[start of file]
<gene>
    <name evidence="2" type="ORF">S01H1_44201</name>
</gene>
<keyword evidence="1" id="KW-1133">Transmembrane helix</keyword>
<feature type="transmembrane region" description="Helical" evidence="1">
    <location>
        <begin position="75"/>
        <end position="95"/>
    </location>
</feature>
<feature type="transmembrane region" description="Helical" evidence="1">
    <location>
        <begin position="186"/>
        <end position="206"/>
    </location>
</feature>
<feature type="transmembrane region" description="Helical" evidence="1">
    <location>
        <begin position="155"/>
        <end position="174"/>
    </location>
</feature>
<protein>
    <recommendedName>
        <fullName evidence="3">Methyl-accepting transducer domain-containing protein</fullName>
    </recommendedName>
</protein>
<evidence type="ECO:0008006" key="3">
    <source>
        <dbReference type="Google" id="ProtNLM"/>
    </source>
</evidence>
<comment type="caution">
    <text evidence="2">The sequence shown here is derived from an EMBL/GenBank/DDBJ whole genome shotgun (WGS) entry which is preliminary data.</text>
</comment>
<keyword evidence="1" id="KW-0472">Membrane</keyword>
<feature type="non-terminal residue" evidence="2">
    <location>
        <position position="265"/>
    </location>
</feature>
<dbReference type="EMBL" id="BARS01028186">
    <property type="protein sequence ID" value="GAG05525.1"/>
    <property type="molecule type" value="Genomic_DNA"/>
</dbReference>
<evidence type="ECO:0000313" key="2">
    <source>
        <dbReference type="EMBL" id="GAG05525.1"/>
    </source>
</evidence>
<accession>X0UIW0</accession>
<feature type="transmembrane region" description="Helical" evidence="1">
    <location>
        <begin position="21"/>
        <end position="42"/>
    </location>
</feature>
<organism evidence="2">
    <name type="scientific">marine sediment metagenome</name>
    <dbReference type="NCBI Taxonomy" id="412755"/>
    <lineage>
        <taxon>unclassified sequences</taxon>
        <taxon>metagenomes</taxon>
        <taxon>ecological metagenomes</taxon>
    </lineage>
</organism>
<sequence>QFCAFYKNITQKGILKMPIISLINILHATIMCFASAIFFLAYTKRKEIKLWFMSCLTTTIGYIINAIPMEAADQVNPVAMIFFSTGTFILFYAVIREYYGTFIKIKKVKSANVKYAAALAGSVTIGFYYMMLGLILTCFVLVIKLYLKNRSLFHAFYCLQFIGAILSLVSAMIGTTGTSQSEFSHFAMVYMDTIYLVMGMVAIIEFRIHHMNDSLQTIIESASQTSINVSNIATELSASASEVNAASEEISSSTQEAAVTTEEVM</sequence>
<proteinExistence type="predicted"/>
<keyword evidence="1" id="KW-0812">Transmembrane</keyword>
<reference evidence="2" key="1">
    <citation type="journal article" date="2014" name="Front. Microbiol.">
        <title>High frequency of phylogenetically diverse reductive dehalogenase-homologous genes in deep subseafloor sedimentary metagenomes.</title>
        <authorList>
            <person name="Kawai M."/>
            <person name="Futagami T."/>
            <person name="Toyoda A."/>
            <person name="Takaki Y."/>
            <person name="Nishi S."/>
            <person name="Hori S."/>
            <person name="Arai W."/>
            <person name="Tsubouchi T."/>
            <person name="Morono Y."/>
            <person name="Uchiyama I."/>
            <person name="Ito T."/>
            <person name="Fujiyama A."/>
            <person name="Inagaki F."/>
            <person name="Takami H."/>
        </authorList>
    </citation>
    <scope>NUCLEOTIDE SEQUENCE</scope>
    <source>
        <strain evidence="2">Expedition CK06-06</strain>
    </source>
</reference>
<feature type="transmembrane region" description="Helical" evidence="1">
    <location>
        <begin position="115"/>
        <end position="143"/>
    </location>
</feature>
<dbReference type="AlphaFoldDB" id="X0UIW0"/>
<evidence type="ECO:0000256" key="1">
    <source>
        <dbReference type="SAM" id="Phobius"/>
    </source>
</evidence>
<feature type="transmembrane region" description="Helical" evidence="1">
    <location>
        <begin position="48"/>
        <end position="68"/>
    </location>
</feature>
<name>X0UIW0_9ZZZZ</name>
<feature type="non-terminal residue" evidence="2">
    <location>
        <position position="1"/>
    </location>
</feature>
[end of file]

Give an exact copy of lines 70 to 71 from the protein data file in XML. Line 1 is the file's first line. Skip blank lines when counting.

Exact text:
<reference evidence="2" key="1">
    <citation type="journal article" date="2014" name="Front. Microbiol.">